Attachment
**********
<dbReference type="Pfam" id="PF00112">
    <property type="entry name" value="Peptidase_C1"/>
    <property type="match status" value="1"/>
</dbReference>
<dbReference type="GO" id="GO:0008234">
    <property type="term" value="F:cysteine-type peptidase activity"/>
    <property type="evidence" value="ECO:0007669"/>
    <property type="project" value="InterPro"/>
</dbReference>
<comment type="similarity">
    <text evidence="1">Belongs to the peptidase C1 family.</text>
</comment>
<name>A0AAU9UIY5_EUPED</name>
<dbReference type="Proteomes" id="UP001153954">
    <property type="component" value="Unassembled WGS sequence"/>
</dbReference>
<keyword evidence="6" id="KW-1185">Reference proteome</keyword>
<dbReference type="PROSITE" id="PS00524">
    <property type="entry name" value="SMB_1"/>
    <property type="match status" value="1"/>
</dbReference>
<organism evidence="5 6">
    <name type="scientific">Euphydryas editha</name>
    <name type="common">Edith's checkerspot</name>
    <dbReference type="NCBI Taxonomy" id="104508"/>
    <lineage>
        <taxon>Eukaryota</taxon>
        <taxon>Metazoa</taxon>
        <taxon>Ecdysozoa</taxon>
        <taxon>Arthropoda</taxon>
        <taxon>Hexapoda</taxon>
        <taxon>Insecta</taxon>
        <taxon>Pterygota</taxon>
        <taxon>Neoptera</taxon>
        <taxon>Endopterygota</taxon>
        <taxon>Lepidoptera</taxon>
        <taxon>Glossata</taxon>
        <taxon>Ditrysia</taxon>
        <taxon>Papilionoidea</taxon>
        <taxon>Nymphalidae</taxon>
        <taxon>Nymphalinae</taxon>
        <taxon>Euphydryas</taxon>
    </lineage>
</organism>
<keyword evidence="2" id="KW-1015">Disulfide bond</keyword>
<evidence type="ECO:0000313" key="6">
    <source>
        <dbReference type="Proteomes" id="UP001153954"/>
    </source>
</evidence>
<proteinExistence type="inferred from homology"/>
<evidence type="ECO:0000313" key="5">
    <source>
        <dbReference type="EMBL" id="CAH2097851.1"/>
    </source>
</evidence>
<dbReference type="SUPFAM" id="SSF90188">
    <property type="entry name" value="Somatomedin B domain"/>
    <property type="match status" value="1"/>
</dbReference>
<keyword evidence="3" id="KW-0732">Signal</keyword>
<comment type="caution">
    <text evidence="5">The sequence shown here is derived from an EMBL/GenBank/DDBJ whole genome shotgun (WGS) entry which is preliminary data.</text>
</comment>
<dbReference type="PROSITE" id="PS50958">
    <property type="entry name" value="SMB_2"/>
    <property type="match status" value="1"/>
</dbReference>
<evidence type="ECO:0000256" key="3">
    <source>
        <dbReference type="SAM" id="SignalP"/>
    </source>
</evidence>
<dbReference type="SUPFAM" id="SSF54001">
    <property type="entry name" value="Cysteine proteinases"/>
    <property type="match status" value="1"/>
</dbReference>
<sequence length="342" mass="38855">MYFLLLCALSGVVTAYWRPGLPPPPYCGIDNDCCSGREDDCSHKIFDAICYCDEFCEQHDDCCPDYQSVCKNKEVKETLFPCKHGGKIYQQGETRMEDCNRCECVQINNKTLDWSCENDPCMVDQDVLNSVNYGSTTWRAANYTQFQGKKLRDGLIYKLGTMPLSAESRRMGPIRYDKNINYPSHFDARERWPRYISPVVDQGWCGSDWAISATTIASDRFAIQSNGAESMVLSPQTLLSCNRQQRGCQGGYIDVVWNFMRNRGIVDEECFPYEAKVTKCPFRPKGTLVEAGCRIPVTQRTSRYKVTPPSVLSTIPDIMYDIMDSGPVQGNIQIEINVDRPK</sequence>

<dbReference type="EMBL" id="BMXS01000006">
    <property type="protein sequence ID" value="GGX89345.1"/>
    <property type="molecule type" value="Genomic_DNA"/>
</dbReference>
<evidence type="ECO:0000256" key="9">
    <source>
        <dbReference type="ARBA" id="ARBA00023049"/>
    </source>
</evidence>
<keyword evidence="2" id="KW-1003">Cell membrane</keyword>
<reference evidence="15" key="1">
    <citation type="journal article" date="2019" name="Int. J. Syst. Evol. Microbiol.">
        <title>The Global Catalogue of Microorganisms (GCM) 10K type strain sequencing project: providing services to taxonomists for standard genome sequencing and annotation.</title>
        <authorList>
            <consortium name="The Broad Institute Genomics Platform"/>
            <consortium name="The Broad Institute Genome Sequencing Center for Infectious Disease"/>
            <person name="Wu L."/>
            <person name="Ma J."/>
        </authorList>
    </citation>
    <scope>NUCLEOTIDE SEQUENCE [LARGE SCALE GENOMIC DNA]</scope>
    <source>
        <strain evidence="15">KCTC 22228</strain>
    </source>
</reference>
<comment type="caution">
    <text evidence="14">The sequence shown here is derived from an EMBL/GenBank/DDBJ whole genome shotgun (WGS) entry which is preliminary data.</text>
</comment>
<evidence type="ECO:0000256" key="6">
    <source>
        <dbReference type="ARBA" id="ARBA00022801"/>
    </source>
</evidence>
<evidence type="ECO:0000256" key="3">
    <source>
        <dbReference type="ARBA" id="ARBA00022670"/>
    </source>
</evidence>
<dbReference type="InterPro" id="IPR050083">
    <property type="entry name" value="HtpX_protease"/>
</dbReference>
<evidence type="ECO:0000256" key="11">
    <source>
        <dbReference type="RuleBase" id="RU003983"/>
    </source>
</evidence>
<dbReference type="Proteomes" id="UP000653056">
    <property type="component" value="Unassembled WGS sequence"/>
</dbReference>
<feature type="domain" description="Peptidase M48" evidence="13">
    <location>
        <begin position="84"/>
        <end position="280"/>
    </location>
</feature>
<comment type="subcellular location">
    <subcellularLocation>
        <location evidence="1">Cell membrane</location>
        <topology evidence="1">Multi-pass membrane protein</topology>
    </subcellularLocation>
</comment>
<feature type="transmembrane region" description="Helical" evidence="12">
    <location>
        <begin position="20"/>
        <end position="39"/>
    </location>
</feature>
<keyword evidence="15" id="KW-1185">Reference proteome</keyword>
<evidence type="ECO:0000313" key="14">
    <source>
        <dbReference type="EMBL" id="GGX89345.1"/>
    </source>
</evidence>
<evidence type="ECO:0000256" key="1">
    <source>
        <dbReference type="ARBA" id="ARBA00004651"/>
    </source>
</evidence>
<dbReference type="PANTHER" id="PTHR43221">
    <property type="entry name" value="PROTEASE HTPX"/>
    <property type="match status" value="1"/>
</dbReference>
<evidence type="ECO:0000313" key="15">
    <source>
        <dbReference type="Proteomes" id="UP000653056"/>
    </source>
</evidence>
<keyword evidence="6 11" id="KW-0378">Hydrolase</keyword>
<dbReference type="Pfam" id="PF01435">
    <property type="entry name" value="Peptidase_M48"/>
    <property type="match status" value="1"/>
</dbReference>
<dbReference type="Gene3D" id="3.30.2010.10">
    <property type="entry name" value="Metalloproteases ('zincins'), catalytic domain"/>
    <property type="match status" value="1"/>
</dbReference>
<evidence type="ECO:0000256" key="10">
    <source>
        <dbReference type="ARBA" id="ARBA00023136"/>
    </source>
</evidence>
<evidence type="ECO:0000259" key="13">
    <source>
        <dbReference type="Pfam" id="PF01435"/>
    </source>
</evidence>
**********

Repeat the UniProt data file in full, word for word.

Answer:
<dbReference type="Pfam" id="PF00112">
    <property type="entry name" value="Peptidase_C1"/>
    <property type="match status" value="1"/>
</dbReference>
<dbReference type="GO" id="GO:0008234">
    <property type="term" value="F:cysteine-type peptidase activity"/>
    <property type="evidence" value="ECO:0007669"/>
    <property type="project" value="InterPro"/>
</dbReference>
<comment type="similarity">
    <text evidence="1">Belongs to the peptidase C1 family.</text>
</comment>
<name>A0AAU9UIY5_EUPED</name>
<dbReference type="Proteomes" id="UP001153954">
    <property type="component" value="Unassembled WGS sequence"/>
</dbReference>
<keyword evidence="6" id="KW-1185">Reference proteome</keyword>
<dbReference type="PROSITE" id="PS00524">
    <property type="entry name" value="SMB_1"/>
    <property type="match status" value="1"/>
</dbReference>
<organism evidence="5 6">
    <name type="scientific">Euphydryas editha</name>
    <name type="common">Edith's checkerspot</name>
    <dbReference type="NCBI Taxonomy" id="104508"/>
    <lineage>
        <taxon>Eukaryota</taxon>
        <taxon>Metazoa</taxon>
        <taxon>Ecdysozoa</taxon>
        <taxon>Arthropoda</taxon>
        <taxon>Hexapoda</taxon>
        <taxon>Insecta</taxon>
        <taxon>Pterygota</taxon>
        <taxon>Neoptera</taxon>
        <taxon>Endopterygota</taxon>
        <taxon>Lepidoptera</taxon>
        <taxon>Glossata</taxon>
        <taxon>Ditrysia</taxon>
        <taxon>Papilionoidea</taxon>
        <taxon>Nymphalidae</taxon>
        <taxon>Nymphalinae</taxon>
        <taxon>Euphydryas</taxon>
    </lineage>
</organism>
<keyword evidence="2" id="KW-1015">Disulfide bond</keyword>
<evidence type="ECO:0000313" key="6">
    <source>
        <dbReference type="Proteomes" id="UP001153954"/>
    </source>
</evidence>
<proteinExistence type="inferred from homology"/>
<evidence type="ECO:0000313" key="5">
    <source>
        <dbReference type="EMBL" id="CAH2097851.1"/>
    </source>
</evidence>
<dbReference type="SUPFAM" id="SSF90188">
    <property type="entry name" value="Somatomedin B domain"/>
    <property type="match status" value="1"/>
</dbReference>
<keyword evidence="3" id="KW-0732">Signal</keyword>
<comment type="caution">
    <text evidence="5">The sequence shown here is derived from an EMBL/GenBank/DDBJ whole genome shotgun (WGS) entry which is preliminary data.</text>
</comment>
<dbReference type="PROSITE" id="PS50958">
    <property type="entry name" value="SMB_2"/>
    <property type="match status" value="1"/>
</dbReference>
<evidence type="ECO:0000256" key="3">
    <source>
        <dbReference type="SAM" id="SignalP"/>
    </source>
</evidence>
<dbReference type="SUPFAM" id="SSF54001">
    <property type="entry name" value="Cysteine proteinases"/>
    <property type="match status" value="1"/>
</dbReference>
<sequence length="342" mass="38855">MYFLLLCALSGVVTAYWRPGLPPPPYCGIDNDCCSGREDDCSHKIFDAICYCDEFCEQHDDCCPDYQSVCKNKEVKETLFPCKHGGKIYQQGETRMEDCNRCECVQINNKTLDWSCENDPCMVDQDVLNSVNYGSTTWRAANYTQFQGKKLRDGLIYKLGTMPLSAESRRMGPIRYDKNINYPSHFDARERWPRYISPVVDQGWCGSDWAISATTIASDRFAIQSNGAESMVLSPQTLLSCNRQQRGCQGGYIDVVWNFMRNRGIVDEECFPYEAKVTKCPFRPKGTLVEAGCRIPVTQRTSRYKVTPPSVLSTIPDIMYDIMDSGPVQGNIQIEINVDRPK</sequence>

<dbReference type="EMBL" id="BMXS01000006">
    <property type="protein sequence ID" value="GGX89345.1"/>
    <property type="molecule type" value="Genomic_DNA"/>
</dbReference>
<evidence type="ECO:0000256" key="9">
    <source>
        <dbReference type="ARBA" id="ARBA00023049"/>
    </source>
</evidence>
<keyword evidence="2" id="KW-1003">Cell membrane</keyword>
<reference evidence="15" key="1">
    <citation type="journal article" date="2019" name="Int. J. Syst. Evol. Microbiol.">
        <title>The Global Catalogue of Microorganisms (GCM) 10K type strain sequencing project: providing services to taxonomists for standard genome sequencing and annotation.</title>
        <authorList>
            <consortium name="The Broad Institute Genomics Platform"/>
            <consortium name="The Broad Institute Genome Sequencing Center for Infectious Disease"/>
            <person name="Wu L."/>
            <person name="Ma J."/>
        </authorList>
    </citation>
    <scope>NUCLEOTIDE SEQUENCE [LARGE SCALE GENOMIC DNA]</scope>
    <source>
        <strain evidence="15">KCTC 22228</strain>
    </source>
</reference>
<comment type="caution">
    <text evidence="14">The sequence shown here is derived from an EMBL/GenBank/DDBJ whole genome shotgun (WGS) entry which is preliminary data.</text>
</comment>
<evidence type="ECO:0000256" key="6">
    <source>
        <dbReference type="ARBA" id="ARBA00022801"/>
    </source>
</evidence>
<evidence type="ECO:0000256" key="3">
    <source>
        <dbReference type="ARBA" id="ARBA00022670"/>
    </source>
</evidence>
<dbReference type="InterPro" id="IPR050083">
    <property type="entry name" value="HtpX_protease"/>
</dbReference>
<evidence type="ECO:0000256" key="11">
    <source>
        <dbReference type="RuleBase" id="RU003983"/>
    </source>
</evidence>
<dbReference type="Proteomes" id="UP000653056">
    <property type="component" value="Unassembled WGS sequence"/>
</dbReference>
<feature type="domain" description="Peptidase M48" evidence="13">
    <location>
        <begin position="84"/>
        <end position="280"/>
    </location>
</feature>
<comment type="subcellular location">
    <subcellularLocation>
        <location evidence="1">Cell membrane</location>
        <topology evidence="1">Multi-pass membrane protein</topology>
    </subcellularLocation>
</comment>
<feature type="transmembrane region" description="Helical" evidence="12">
    <location>
        <begin position="20"/>
        <end position="39"/>
    </location>
</feature>
<keyword evidence="15" id="KW-1185">Reference proteome</keyword>
<evidence type="ECO:0000313" key="14">
    <source>
        <dbReference type="EMBL" id="GGX89345.1"/>
    </source>
</evidence>
<evidence type="ECO:0000256" key="1">
    <source>
        <dbReference type="ARBA" id="ARBA00004651"/>
    </source>
</evidence>
<dbReference type="PANTHER" id="PTHR43221">
    <property type="entry name" value="PROTEASE HTPX"/>
    <property type="match status" value="1"/>
</dbReference>
<evidence type="ECO:0000313" key="15">
    <source>
        <dbReference type="Proteomes" id="UP000653056"/>
    </source>
</evidence>
<keyword evidence="6 11" id="KW-0378">Hydrolase</keyword>
<dbReference type="Pfam" id="PF01435">
    <property type="entry name" value="Peptidase_M48"/>
    <property type="match status" value="1"/>
</dbReference>
<dbReference type="Gene3D" id="3.30.2010.10">
    <property type="entry name" value="Metalloproteases ('zincins'), catalytic domain"/>
    <property type="match status" value="1"/>
</dbReference>
<evidence type="ECO:0000256" key="10">
    <source>
        <dbReference type="ARBA" id="ARBA00023136"/>
    </source>
</evidence>
<evidence type="ECO:0000259" key="13">
    <source>
        <dbReference type="Pfam" id="PF01435"/>
    </source>
</evidence>